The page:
- - Sunday, January 10, 2016

ANALYSIS/OPINION:

Ageneration ago the Europeans, who had bled themselves white in war after war, usually in the service of chauvinistic nationalism, decided they could save the day with a new concept called multiculturalism. The concept was vague but expansive, which celebrated ethnic and other cultural differences and sprinkling them with holy water. “Multi-culti” became fashionable.

Soon Europe’s native minorities were joined by vast new numbers of arrivals from places far from Europe, many from former colonial appendages. By cultivating their differences, rather inviting them to join a melting pot that had worked so well for so long in North America, tolerance and “cultural enrichment” became the norm.

But there’s a growing realization that maybe “multi-culti” hasn’t worked so well, after all. Prominent Europeans are turning their backs on the idea. Prime Minister David Cameron of the United Kingdom and Chancellor Angela Merkel of Germany have called the scheme, however well meant, into serious question.

The reasons are clear enough. The idea that new arrivals would inherit a mixture of the old and the new turned out to be non-achievable. Instead, multiculturalism created ghettoes, often impoverished ones. The institutionalized subsidies to the new arrivals created dependence on government handouts rather than self-reliance through integration in the workplace. This in turn produced resentment among the native population — wholly predictable but a revelation to the government wise men — leading to the formation of nationalistic political parties threatening the moderate center.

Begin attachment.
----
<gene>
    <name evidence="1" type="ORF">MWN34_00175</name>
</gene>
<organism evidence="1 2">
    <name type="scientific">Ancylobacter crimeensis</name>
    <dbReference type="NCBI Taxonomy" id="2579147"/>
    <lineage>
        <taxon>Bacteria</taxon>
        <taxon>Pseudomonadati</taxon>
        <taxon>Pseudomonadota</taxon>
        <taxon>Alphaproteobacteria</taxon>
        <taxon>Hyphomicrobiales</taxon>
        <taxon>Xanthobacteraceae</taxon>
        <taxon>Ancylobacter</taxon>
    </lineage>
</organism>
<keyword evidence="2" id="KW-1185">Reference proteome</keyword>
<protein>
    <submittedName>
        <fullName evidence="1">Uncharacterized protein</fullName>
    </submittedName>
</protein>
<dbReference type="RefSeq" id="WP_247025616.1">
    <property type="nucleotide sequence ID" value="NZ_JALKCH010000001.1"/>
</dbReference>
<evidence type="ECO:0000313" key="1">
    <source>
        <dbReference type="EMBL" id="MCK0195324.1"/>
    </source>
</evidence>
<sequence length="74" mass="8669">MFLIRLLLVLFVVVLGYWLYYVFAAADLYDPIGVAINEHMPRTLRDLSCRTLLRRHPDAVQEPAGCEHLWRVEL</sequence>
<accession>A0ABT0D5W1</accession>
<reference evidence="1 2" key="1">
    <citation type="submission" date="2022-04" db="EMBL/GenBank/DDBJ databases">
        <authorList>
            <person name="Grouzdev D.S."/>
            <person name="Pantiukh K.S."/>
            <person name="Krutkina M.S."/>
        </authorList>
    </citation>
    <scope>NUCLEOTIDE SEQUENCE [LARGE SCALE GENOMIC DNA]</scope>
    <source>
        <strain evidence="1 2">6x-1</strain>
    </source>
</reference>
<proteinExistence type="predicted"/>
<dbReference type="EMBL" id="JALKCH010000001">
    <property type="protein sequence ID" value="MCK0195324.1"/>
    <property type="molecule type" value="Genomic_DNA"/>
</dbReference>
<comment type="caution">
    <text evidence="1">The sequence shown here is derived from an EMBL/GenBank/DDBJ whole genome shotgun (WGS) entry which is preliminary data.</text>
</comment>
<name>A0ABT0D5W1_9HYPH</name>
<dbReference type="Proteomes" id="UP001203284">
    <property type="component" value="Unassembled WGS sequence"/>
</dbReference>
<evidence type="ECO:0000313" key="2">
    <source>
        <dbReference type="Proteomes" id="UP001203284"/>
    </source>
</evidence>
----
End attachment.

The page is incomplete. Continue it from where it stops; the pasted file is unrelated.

This has led to occasional violence, such as the attack in 2011 by a far-right Norwegian terrorist, Anders Behring Breivik, who killed 69 persons at a youth camp of the Norwegian island of Utoya the day after he killed 8 with a car bomb in Oslo. He was sentenced to an indeterminate term in prison, likely to be for life.

The face of European multiculturalism is different country by country. In Britain, ethnic communities were encouraged to take part in the nation’s politics. Germany provided jobs and security but refused citizenship to the large Turkish immigration, alienating the second generation and encouraging some to join radical political movements. France thought it was integrating the new arrivals, as it had earlier Italian and East European immigrants, but in fact sent North African Muslims to separate communities at the edge of the large cities.

The waves of immigrants were transforming European society, much of it in unintended ways, and attempts to channel the various cultural streams were either inappropriate, ineffective, or both. The numbers were staggering. By 2013 Germany, which has taken in more immigrants than any country in the world except for the United States, counted 13 percent of its population as foreign born. Even relatively remote Sweden counted 12 percent foreign-born, and its lavish welfare state became a magnet for migrants, causing a breakdown under a tsunami of migrants from Syria and the Middle East.

The old institutions of churches and trade unions, which once could help absorb new migrants, have become weaker and can no longer do much to help. The British government warned in 1953 (when everything was “politically incorrect”) that a “large colored community as a noticeable feature of our social life would weaken … the concept of England or Britain to which people of British stock throughout the Commonwealth are attached.”

The growing Muslim numbers in Europe include some immigrants with ties, however nebulous, to radical Islamic terrorism. Events have forced a Muslim identity on the migrants to Europe that was not there in earlier years. It’s clear now that European leaders must devise new solutions to new problems. It’s something that Americans, with a long history of relatively easy assimilation, must watch closely.

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